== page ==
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30 Jul 2021
Jamie Gibbs Jamie Gibbs

What type of insurance do I need if I live in a council house?


A row of new build terraced houses

How much cover do you need if you live in a council house? We discuss the difference between home and contents insurance so you can be sure you're fully covered.


Do I need buildings insurance for my council house?

Home insurance is divided into two types: buildings insurance and contents insurance.

As a council house tenant, the council (your landlord) covers the buildings insurance.

This means it should pay for any repairs required to your home’s structure or fittings, including the bath, the loo and kitchen cupboards.

So you can rest easy – you shouldn’t need to worry about buildings insurance. But you are responsible for insuring your contents.

Having said that, if you try your hand at a bit of DIY and end up damaging the building, the council could be within their rights to hold you liable for the damage.

For more information, check out out guide on tenants rights.

For that reason, it’s always sensible to check with the council before attempting any significant DIY work at home.

Compare home insurance quotes


Why should I take out contents insurance?

The council isn’t responsible for insuring any of your furniture or possessions. That means your:

  • Electrical goods

  • CD and DVD collections

  • Carpets

  • Clothes

  • Ornaments

  • Books and paintings.


Without contents insurance, none of these would be covered if they are damaged or stolen.

Contents insurance isn’t compulsory, but if you value your possessions, it might be worth considering it.


Are there different types of contents insurance?

There are two types of standard contents insurance.

An indemnity policy tends to be the cheaper option, but it’s cheaper for a reason – it takes into account the amount of wear and tear.

So if your carpet is 10 years old when it’s ruined, the payout should reflect its age, and you’ll be compensated for the value of a 10-year-old carpet.

A new-for-old policy is generally more costly, but you should get the full amount for a new replacement carpet.


How much contents insurance do I need?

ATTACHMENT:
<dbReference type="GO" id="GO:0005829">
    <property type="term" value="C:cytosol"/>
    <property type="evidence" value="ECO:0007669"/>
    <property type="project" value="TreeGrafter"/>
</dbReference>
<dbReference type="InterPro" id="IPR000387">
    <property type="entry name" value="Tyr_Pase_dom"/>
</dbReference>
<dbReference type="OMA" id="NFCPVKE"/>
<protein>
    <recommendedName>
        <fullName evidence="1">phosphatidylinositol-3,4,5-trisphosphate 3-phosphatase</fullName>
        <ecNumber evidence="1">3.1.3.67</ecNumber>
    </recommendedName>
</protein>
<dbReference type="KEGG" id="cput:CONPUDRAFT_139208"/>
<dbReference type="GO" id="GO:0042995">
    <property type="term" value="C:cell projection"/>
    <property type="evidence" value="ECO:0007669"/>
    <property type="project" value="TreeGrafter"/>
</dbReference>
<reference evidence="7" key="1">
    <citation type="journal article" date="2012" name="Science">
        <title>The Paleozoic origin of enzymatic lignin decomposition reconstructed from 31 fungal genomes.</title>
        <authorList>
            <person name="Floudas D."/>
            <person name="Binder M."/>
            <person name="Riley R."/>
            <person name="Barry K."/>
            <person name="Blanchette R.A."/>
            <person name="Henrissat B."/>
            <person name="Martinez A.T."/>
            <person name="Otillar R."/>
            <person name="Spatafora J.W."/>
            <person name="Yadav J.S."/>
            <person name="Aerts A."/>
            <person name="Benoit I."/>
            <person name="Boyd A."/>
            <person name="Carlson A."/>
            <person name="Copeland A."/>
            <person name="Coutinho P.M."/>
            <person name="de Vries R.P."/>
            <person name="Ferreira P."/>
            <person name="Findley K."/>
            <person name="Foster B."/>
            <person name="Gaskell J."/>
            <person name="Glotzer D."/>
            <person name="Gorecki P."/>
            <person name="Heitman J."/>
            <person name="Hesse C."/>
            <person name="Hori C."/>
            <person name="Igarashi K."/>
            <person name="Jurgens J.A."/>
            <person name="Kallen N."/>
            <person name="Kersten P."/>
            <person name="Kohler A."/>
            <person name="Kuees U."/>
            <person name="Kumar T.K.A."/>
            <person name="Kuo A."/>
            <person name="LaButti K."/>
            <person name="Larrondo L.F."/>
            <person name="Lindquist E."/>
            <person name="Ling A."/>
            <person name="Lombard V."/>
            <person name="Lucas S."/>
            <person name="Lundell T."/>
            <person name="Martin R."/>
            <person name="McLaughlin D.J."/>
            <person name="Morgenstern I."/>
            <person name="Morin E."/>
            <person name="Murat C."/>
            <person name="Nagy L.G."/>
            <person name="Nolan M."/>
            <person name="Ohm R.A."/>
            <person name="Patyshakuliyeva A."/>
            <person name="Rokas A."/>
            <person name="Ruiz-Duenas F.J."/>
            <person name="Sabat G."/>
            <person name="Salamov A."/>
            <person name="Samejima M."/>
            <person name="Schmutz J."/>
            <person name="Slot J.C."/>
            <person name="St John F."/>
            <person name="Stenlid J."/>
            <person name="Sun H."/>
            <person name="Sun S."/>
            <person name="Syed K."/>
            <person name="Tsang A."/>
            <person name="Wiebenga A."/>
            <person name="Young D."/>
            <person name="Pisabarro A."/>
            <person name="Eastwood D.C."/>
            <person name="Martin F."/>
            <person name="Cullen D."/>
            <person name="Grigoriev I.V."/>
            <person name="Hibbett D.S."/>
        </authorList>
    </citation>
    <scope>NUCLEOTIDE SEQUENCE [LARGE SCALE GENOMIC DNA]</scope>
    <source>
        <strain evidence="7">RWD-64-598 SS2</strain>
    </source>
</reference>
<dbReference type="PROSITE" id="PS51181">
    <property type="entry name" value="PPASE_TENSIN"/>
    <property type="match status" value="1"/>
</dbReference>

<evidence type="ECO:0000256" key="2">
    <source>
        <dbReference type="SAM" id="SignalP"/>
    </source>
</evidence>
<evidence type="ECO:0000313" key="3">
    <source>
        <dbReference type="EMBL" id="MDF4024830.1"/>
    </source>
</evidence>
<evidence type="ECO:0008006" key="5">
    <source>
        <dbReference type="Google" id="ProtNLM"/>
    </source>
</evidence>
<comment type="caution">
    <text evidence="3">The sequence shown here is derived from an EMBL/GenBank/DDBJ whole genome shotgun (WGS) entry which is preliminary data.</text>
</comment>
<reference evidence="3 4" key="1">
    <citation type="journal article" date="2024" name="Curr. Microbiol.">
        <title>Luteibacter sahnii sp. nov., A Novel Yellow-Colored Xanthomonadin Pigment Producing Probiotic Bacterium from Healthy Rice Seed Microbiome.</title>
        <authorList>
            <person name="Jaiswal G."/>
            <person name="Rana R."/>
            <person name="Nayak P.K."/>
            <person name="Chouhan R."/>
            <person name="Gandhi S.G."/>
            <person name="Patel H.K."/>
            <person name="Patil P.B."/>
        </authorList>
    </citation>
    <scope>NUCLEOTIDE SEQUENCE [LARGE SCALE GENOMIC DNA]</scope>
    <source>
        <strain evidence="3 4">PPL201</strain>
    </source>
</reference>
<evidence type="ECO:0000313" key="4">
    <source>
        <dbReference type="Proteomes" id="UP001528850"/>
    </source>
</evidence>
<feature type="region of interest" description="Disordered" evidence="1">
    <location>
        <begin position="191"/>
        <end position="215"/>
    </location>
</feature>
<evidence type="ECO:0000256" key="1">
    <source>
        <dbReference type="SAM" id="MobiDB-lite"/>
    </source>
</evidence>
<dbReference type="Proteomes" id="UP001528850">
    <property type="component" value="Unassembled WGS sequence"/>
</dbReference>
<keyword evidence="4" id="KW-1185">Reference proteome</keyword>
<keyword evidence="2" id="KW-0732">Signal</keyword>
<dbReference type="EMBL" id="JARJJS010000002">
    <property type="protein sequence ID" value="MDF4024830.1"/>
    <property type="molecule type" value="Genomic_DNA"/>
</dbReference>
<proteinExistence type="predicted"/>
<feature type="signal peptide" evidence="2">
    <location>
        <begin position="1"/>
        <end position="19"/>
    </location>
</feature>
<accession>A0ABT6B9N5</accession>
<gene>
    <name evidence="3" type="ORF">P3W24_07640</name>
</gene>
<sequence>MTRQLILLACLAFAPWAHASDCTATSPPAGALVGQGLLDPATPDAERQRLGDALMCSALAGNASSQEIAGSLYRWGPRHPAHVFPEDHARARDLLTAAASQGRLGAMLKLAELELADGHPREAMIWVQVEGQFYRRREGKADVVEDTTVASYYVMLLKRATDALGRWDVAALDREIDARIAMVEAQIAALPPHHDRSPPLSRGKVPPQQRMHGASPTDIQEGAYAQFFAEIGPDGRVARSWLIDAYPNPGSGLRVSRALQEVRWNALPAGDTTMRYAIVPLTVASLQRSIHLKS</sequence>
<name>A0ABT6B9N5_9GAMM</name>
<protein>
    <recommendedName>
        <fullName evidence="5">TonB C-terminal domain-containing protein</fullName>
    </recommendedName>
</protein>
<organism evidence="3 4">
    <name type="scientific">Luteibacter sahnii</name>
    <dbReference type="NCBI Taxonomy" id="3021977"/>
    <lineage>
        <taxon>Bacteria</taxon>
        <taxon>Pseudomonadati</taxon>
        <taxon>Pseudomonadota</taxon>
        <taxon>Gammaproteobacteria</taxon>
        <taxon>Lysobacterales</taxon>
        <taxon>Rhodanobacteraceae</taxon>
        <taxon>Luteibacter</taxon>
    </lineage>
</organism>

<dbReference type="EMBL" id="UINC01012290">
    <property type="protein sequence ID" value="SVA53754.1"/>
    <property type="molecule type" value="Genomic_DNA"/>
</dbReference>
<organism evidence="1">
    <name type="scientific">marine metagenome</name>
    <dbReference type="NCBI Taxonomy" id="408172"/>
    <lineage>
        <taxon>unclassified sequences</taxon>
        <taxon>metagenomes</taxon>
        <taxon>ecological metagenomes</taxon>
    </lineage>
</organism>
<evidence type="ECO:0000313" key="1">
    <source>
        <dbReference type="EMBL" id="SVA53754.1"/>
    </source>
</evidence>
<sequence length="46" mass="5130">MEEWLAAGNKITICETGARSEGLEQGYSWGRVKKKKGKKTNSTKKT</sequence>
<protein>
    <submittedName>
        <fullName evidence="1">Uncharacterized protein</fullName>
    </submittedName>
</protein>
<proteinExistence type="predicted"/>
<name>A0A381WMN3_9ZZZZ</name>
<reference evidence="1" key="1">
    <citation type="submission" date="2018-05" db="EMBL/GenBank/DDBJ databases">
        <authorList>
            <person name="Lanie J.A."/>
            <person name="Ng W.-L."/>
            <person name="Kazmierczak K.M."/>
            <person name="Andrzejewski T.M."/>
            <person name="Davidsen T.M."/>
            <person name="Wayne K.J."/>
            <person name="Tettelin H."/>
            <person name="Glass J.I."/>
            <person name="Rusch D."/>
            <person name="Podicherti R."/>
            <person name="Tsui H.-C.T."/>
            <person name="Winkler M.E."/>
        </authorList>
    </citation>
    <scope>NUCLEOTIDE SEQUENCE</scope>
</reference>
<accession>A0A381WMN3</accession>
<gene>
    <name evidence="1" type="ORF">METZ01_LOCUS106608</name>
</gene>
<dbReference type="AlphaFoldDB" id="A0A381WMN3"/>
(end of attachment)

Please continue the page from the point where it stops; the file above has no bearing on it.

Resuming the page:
Don’t underestimate the value of your contents – it all adds up.

For each room in your home, make a list of the items you want to insure and make a note of the cost of each.

Don’t forget to include bikes, lawnmowers and other things that are kept outside or in sheds and outbuildings.


Can I insure my contents through the council?

Possibly. Some local authorities allow council house tenants to take out contents insurance through them, with the cost being added to your rent bill.

But while that might sound convenient, don’t assume that the insurance you can get through the council is necessarily the best deal out there.

Compare it with other providers to see if you can get it cheaper elsewhere.

It’s important to remember that although you might have the option of buying your contents insurance via the council, it remains your responsibility.

It’s down to you to make sure you get an adequate policy.


What happens if the damage isn’t my fault?

As a tenant, if you believe that someone sent by the council is responsible for damage to your possessions, you should speak to the council.

Let’s say a council tradesperson hammers a nail into the wall and accidentally bursts a water pipe, ruining the carpet. The council would be responsible for the cost of replacing it.

Each council, however, has a different policy. Check with your local authority to find out what its home insurance covers.

If your property has been damaged by circumstances deemed out of the council’s control, it’s unlikely they’ll be judged negligent.

For example, if a storm lifts tiles off the roof, causing water to come through and damage the carpet, the council is unlikely to be liable.

But that’s where your contents insurance should kick in.


What happens if I buy my council house?

If you buy your council house, you might become a leaseholder, and the council should continue to arrange buildings cover for you.

But if you become a freeholder, you’ll be in the same situation as any other private homeowner. This means you’d become responsible for arranging your own buildings insurance.

For more information, check out our guide on freehold vs leasehold properties.